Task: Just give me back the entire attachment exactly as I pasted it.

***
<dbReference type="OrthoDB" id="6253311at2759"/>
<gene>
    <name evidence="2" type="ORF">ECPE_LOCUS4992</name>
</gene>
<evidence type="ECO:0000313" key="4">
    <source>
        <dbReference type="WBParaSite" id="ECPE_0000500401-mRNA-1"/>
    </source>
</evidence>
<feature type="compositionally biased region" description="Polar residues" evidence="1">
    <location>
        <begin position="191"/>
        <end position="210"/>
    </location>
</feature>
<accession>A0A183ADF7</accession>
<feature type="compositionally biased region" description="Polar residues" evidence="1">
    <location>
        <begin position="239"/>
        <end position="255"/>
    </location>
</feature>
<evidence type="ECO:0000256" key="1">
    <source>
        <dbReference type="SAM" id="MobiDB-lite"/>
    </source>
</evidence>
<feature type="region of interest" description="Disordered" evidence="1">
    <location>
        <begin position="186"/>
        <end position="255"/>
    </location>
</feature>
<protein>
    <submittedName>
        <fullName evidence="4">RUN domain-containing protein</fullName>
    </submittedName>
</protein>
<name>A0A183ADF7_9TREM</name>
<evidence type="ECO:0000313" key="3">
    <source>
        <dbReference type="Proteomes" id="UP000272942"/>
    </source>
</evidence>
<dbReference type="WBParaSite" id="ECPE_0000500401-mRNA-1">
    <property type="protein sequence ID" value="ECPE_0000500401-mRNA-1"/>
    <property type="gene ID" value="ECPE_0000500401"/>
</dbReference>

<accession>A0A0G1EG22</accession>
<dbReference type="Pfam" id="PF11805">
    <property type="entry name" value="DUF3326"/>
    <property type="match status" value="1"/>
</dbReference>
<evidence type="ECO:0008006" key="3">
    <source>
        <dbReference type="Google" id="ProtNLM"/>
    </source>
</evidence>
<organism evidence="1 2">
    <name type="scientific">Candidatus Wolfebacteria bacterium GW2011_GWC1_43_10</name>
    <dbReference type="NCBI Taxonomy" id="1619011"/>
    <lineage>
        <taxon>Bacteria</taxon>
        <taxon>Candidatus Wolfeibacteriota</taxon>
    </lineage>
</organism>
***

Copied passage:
<dbReference type="OrthoDB" id="6253311at2759"/>
<gene>
    <name evidence="2" type="ORF">ECPE_LOCUS4992</name>
</gene>
<evidence type="ECO:0000313" key="4">
    <source>
        <dbReference type="WBParaSite" id="ECPE_0000500401-mRNA-1"/>
    </source>
</evidence>
<feature type="compositionally biased region" description="Polar residues" evidence="1">
    <location>
        <begin position="191"/>
        <end position="210"/>
    </location>
</feature>
<accession>A0A183ADF7</accession>
<feature type="compositionally biased region" description="Polar residues" evidence="1">
    <location>
        <begin position="239"/>
        <end position="255"/>
    </location>
</feature>
<evidence type="ECO:0000256" key="1">
    <source>
        <dbReference type="SAM" id="MobiDB-lite"/>
    </source>
</evidence>
<feature type="region of interest" description="Disordered" evidence="1">
    <location>
        <begin position="186"/>
        <end position="255"/>
    </location>
</feature>
<protein>
    <submittedName>
        <fullName evidence="4">RUN domain-containing protein</fullName>
    </submittedName>
</protein>
<name>A0A183ADF7_9TREM</name>
<evidence type="ECO:0000313" key="3">
    <source>
        <dbReference type="Proteomes" id="UP000272942"/>
    </source>
</evidence>
<dbReference type="WBParaSite" id="ECPE_0000500401-mRNA-1">
    <property type="protein sequence ID" value="ECPE_0000500401-mRNA-1"/>
    <property type="gene ID" value="ECPE_0000500401"/>
</dbReference>

<accession>A0A0G1EG22</accession>
<dbReference type="Pfam" id="PF11805">
    <property type="entry name" value="DUF3326"/>
    <property type="match status" value="1"/>
</dbReference>
<evidence type="ECO:0008006" key="3">
    <source>
        <dbReference type="Google" id="ProtNLM"/>
    </source>
</evidence>
<organism evidence="1 2">
    <name type="scientific">Candidatus Wolfebacteria bacterium GW2011_GWC1_43_10</name>
    <dbReference type="NCBI Taxonomy" id="1619011"/>
    <lineage>
        <taxon>Bacteria</taxon>
        <taxon>Candidatus Wolfeibacteriota</taxon>
    </lineage>
</organism>